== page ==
Sunday, December 18, 2016

Election: The Popular Vote Says. . .

What does the popular vote tell us about who wins the White House?  It’s a serious question when so many millions in the aftermath of Hillary Clinton’s loss believe she should be president because she won a popular vote plurality over her Republican opponent.

There have been eight elections since the Reagan era, four won by Republicans, four by Democrats (bold in my chart above, click to enlarge).  In all eight, the winner gained an electoral vote majority. In half the elections, the winner also gained a popular vote majority.  No popular vote majority winner failed to win the electoral college.

Close elections are the norm. Most candidates running between 1988 and 2016 received a minority of the popular votes in a narrow range between 46% and 49% (see chart).  That group includes three winners and six losers, five Democrats and four Republicans.

Hillary Clinton is in this group, along with her winning husband and accompanied by three other Democrats, who like Hillary were losers.  Donald Trump is also here, alongside GOP winner George W. Bush and two Republican losers.  The popular vote plurality leader in this narrow range equates somewhat randomly to electoral college winners.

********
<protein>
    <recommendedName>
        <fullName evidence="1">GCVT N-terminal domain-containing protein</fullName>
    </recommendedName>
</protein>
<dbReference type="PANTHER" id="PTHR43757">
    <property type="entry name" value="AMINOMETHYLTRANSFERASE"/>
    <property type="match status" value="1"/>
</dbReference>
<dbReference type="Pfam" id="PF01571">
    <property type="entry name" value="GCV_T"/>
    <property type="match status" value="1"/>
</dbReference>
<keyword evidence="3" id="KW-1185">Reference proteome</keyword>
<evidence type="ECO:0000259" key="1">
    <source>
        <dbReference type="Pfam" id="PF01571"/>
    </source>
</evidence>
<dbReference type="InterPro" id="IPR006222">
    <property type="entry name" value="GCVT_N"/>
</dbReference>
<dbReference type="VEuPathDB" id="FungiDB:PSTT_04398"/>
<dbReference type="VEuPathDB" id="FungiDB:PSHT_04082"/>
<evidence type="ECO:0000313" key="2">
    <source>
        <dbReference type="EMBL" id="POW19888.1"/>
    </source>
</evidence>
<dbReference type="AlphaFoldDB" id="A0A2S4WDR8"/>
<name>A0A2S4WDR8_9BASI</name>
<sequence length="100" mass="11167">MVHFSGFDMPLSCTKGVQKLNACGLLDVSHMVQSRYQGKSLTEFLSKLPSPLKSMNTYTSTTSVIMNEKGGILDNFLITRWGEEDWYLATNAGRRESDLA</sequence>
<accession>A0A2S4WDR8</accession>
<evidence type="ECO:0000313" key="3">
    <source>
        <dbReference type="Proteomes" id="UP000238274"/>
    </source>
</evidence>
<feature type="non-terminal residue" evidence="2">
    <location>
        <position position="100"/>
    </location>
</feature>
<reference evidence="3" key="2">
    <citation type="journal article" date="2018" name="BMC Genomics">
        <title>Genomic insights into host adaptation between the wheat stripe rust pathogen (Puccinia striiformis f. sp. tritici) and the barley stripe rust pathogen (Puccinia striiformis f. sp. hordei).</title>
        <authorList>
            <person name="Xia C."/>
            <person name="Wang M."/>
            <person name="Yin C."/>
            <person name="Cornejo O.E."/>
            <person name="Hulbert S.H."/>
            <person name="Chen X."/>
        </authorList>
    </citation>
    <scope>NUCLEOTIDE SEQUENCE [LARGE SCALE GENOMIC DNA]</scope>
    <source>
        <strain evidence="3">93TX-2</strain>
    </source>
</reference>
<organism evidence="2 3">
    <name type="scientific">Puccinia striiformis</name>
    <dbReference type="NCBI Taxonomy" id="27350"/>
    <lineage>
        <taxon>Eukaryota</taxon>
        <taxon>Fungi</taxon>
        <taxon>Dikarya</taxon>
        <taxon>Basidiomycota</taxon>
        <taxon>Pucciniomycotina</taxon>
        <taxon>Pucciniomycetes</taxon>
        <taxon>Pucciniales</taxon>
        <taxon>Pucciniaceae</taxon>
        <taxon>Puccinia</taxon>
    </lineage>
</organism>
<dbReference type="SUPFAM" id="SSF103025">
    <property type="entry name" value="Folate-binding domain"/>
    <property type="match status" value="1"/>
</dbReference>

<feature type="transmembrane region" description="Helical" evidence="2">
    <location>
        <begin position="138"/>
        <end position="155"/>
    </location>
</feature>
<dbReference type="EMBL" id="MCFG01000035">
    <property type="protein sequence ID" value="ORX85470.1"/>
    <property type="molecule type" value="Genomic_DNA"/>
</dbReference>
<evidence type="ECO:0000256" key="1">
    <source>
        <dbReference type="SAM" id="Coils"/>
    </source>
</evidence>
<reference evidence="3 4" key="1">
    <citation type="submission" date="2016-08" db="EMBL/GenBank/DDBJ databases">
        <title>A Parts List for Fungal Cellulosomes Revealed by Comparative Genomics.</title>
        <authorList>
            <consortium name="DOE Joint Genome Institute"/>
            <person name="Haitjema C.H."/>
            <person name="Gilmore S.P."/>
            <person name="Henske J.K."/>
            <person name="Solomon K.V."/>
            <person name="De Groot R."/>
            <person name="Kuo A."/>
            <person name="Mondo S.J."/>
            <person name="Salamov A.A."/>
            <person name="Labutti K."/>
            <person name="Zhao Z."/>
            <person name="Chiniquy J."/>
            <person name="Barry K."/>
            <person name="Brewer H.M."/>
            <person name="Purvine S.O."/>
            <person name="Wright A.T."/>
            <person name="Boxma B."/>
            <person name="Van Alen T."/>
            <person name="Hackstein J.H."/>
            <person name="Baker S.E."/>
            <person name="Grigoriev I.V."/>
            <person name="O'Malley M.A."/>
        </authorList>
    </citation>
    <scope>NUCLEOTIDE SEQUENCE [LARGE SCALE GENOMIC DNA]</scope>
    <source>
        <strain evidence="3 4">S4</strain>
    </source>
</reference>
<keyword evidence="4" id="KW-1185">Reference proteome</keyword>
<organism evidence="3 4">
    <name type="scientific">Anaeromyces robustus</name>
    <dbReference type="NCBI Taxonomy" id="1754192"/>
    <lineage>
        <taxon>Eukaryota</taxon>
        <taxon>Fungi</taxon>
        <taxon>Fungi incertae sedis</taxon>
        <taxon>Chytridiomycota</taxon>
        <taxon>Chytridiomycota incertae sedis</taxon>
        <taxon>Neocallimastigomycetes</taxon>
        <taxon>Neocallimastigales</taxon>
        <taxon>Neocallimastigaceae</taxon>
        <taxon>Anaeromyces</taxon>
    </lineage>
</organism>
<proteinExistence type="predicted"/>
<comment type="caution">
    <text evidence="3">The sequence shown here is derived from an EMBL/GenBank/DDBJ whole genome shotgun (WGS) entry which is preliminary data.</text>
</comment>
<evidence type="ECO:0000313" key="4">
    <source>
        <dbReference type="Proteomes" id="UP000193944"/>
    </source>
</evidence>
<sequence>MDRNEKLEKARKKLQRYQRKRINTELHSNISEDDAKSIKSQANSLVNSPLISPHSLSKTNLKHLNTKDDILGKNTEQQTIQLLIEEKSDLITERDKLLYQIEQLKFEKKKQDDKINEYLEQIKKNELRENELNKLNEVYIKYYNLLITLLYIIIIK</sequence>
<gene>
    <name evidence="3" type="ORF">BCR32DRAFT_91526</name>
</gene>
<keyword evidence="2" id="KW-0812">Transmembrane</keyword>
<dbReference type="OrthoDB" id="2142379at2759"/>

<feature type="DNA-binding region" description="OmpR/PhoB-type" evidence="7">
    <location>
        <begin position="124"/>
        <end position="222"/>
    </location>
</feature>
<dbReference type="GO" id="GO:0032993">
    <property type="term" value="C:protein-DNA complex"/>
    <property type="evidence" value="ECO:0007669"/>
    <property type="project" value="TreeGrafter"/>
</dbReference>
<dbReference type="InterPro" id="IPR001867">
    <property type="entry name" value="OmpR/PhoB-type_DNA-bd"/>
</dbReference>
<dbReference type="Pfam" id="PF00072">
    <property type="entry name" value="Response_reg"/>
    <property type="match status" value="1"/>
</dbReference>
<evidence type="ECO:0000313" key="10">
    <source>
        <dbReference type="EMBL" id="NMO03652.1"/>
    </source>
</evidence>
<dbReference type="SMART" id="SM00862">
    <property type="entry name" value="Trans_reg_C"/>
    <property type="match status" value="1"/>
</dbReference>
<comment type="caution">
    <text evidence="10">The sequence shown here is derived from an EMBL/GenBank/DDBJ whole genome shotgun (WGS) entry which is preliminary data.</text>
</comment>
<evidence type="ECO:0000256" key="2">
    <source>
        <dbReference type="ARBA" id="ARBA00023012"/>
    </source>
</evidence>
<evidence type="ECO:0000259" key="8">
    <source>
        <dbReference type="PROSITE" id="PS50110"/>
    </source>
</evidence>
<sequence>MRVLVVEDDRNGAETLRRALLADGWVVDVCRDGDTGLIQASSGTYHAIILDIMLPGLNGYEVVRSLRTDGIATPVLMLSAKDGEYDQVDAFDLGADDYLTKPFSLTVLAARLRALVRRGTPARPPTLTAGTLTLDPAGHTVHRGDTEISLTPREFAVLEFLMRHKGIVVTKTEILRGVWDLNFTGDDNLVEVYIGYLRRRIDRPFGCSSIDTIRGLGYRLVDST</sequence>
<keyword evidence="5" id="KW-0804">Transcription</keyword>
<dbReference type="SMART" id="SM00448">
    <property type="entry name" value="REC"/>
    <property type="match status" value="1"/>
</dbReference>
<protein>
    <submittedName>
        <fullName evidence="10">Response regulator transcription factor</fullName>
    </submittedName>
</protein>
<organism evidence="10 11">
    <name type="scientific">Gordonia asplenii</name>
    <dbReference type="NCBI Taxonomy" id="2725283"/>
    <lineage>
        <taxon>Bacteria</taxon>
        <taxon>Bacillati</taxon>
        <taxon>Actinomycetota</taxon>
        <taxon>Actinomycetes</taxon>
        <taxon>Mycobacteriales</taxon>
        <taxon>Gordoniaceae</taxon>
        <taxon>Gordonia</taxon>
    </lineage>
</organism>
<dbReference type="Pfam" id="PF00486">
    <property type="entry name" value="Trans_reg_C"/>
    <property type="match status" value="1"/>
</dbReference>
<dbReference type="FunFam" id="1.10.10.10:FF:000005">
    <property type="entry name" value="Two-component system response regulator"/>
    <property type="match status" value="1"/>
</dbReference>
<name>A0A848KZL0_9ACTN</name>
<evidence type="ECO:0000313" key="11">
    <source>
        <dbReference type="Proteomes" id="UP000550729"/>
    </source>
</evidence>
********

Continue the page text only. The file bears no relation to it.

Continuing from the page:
Note that Hillary Clinton, who is supposed to be president in the eyes of many because she won 48.1% of the popular vote, received a smaller popular vote share in 2016 than did loser John Kerry in 2004 (48.3%).

But Hillary did beat out her husband’s 1992 winning share. 

Bill Clinton is the only winner in the chart’s tiny bottom group (above) — those who received less than 45% of the popular vote.  Clinton won a mere 43% of the popular vote in his exciting “don’t stop thinking about tomorrow” 1992 election.  The nation at the time saw Clinton’s win as an echo of John Kennedy’s dramatic 1960 victory that brought “a new generation” of leaders to power.  Note, however that Kennedy, like Clinton, was a popular vote minority president, having won only 49.7% of the total vote in 1960.

Evidently, sometimes change candidates — Trump comes to mind — barely scratch their way to power, with the popular vote majority going elsewhere.

Here’s another look at the popular vote, in this case votes for each candidate since 2000 (above, my 2nd chart).  There are three trends.  First, Republicans and Democrats both improved their 2000 popular vote in 2004.  Second, after 2004, Republicans could not top Bush’s 2004 victory total until 2016, when Trump gained more votes for president than had any Republican in history.  Third, Obama’s 2008 vote total is the most any presidential candidate received ever. Democrats have done worse in each election since.

Trump’s votes show Republicans on the rise to new heights, up in 2012 from 2008, and up again this year.  Meanwhile, Hillary has done worse than Obama in 2012, who did worse than Obama in 2008.  Obama, in fact, was the only incumbent president ever to receive less votes in his second term.

One has to wonder, with the Democratic popular vote trend line headed downward, why would Hillary run as the status quo candidate?

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